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23-08-2013, 01:14 PM
RE: Most realistic simulation of the Earth during the Suns red giant phase?
Most mass is conserved, Some small percentage will be lost through the radiation produced through the fusion occurring in the core. There is also solar wind, but I don't know how much of an effect it has on the mass of the sun. But surely neither of these will lower the mass of the sun enough to let the earth drift hundreds of millions of kilometers farther out, which I presume would be required for us to stay in the habitable zone (at least).

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24-08-2013, 11:25 AM
RE: Most realistic simulation of the Earth during the Suns red giant phase?
Actually, I take that back. The sun's mass is always reducing as it is being converted into energy via nuclear fusion.

The total power output of the sun is 3.8 x 10^26 watts. (380,000,000,000,000,000,000,000,000 watts!!)

By the formula E=mc^2, that means that the sun's mass decreases by 4,200 kg every second.

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24-08-2013, 12:31 PM
RE: Most realistic simulation of the Earth during the Suns red giant phase?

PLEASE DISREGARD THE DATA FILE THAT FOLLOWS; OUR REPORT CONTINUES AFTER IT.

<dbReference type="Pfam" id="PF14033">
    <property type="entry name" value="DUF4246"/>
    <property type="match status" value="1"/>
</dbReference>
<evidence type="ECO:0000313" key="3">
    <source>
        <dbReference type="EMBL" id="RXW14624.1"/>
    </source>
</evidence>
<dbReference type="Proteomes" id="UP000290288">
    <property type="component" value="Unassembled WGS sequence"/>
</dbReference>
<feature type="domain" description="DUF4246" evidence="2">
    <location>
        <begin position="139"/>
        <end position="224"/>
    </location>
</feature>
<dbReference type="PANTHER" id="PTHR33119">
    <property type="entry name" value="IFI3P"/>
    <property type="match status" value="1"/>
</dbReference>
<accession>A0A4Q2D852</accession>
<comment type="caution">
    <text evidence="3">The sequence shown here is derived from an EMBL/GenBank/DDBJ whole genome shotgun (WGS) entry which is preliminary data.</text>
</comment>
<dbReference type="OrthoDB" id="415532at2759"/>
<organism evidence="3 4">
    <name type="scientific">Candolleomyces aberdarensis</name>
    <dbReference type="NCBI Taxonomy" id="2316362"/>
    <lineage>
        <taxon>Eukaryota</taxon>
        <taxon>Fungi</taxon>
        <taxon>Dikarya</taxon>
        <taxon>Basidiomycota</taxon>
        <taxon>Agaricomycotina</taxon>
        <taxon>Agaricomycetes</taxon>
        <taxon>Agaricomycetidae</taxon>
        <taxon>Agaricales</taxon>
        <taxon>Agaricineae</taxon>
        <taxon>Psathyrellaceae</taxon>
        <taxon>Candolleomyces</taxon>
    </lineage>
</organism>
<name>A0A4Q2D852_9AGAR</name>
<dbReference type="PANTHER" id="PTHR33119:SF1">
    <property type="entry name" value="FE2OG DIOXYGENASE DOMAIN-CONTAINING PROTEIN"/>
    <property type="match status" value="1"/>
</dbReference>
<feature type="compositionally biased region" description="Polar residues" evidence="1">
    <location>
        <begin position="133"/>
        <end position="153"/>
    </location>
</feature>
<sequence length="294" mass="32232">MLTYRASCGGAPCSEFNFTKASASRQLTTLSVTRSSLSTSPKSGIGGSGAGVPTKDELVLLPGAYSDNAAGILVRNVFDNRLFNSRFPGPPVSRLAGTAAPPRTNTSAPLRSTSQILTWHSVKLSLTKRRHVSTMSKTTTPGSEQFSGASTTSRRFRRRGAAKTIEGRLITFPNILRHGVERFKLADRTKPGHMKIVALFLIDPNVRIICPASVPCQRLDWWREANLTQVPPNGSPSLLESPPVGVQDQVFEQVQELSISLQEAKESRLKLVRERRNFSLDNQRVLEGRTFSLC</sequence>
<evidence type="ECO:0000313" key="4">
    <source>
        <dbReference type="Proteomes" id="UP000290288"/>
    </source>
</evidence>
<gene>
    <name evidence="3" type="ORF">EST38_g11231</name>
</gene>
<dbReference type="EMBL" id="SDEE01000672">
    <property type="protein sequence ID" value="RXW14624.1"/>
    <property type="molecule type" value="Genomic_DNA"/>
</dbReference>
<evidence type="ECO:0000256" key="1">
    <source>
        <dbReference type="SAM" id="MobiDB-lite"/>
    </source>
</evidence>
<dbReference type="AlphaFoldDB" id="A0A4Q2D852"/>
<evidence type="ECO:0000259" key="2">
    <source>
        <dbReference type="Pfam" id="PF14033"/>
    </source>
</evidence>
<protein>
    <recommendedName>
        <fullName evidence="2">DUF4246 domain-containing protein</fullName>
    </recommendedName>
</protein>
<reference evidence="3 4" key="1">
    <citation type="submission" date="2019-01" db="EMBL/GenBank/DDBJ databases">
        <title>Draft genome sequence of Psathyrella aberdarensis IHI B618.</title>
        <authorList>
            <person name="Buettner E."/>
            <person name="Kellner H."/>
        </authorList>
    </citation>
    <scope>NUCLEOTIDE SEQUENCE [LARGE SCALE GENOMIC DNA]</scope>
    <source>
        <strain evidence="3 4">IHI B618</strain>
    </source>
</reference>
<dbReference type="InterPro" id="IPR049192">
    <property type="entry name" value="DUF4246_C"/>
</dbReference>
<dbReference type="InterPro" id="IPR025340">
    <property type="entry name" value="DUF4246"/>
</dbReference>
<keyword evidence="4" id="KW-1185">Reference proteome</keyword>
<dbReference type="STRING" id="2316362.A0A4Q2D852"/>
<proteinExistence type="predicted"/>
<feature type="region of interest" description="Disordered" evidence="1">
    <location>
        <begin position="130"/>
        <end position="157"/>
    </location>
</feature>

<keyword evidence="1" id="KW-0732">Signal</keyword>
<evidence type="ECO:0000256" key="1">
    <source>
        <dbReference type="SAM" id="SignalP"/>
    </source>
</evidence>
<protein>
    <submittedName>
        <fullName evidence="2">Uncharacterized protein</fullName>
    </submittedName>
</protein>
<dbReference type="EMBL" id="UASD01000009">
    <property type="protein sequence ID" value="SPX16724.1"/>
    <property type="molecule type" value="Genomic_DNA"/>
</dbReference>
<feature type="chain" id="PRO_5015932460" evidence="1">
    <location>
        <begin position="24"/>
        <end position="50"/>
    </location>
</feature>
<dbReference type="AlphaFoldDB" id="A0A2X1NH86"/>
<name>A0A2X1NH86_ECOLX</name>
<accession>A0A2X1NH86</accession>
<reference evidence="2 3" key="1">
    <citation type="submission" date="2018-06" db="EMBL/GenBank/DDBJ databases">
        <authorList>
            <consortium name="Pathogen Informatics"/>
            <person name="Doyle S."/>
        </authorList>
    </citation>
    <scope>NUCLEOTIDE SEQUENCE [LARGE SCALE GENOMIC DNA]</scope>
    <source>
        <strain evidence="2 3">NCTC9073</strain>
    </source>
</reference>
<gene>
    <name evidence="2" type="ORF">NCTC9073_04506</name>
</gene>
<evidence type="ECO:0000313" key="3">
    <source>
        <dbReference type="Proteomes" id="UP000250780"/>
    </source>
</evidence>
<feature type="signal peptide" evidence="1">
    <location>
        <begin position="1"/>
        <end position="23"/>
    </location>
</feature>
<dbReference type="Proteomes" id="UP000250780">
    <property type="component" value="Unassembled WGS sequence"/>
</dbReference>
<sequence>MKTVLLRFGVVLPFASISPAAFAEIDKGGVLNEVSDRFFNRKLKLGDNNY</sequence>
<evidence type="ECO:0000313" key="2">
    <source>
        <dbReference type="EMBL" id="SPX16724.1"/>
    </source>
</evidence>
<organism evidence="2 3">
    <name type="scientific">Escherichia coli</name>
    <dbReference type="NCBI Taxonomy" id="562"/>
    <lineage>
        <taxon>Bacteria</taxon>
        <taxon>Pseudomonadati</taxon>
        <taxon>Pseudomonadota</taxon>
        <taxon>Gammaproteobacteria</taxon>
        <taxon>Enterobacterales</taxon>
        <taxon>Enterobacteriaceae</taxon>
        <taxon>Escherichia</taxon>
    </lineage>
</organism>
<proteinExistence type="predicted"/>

(21-08-2013 01:56 PM)PoolBoyG Wrote:  We all know the theory that in a couple billions years the sun will enlarge and engulf mercury and venus, and maybe possibly earth.

But i'm sceptical since wouldn't the mass of the sun have been greatly reduced, and so the planets will drift further outward.. perhaps out of reach of the growing sun? Could the drift possibly keep the earth in a near habitable zone?

Well.

(21-08-2013 03:13 PM)Chas Wrote:  No, the mass of the sun won't be reduced until it's well into being a red giant. As the diameter increases, the outer layers will slowly dissipate as they experience less and less gravity due to distance.

(21-08-2013 10:28 PM)Carlo_The_Bugsmasher_Driver Wrote:  No, the mass of the star is not reduced during this phase. The density of the star (mass per unit volume) would decrease dramatically, but mass is conserved.